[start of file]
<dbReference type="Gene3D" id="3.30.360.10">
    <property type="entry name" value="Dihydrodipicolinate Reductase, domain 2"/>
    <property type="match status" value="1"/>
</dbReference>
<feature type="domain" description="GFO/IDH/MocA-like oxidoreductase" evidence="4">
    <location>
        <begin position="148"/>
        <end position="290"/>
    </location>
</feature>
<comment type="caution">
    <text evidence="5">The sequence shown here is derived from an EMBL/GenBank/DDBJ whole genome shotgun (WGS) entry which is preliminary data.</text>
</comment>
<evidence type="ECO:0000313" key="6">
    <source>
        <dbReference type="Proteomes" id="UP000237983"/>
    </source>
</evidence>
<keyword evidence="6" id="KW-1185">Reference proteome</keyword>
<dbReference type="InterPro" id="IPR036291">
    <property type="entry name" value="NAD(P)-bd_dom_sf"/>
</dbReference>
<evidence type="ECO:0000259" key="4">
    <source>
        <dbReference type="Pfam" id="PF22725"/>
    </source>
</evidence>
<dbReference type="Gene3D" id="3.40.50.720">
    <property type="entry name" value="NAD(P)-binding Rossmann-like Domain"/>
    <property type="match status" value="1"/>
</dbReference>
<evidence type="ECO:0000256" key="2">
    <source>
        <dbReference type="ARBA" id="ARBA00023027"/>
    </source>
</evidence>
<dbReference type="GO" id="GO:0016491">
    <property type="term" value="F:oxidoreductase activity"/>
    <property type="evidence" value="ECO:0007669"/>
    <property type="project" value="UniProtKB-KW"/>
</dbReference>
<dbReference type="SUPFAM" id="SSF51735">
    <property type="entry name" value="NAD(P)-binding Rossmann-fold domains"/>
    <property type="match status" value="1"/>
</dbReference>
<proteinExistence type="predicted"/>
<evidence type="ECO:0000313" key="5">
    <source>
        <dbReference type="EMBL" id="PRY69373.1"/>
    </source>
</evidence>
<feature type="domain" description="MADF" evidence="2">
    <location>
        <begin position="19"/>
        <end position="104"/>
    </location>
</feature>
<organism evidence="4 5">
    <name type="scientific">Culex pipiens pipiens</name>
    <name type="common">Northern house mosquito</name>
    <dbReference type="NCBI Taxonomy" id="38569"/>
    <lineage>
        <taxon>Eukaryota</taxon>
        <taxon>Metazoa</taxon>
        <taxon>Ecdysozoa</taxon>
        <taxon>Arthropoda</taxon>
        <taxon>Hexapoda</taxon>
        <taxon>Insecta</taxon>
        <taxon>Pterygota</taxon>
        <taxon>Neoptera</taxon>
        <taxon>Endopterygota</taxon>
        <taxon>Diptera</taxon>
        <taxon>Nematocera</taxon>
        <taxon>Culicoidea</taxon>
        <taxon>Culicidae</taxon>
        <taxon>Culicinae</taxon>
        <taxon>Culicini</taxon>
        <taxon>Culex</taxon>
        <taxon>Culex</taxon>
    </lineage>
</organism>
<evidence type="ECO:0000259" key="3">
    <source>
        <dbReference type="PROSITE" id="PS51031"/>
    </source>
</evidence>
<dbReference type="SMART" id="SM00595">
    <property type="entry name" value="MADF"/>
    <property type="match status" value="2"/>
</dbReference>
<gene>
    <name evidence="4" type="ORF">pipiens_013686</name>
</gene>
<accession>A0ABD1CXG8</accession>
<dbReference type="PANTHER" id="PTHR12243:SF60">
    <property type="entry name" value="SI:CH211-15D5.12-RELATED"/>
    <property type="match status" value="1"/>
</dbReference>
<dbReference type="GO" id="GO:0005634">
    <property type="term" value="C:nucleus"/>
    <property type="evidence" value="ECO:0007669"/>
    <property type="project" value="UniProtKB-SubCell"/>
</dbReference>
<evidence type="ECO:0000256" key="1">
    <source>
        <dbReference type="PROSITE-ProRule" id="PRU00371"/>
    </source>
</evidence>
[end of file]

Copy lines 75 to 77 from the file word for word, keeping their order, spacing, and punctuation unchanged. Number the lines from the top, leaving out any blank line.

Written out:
        <taxon>Culicidae</taxon>
        <taxon>Culicinae</taxon>
        <taxon>Culicini</taxon>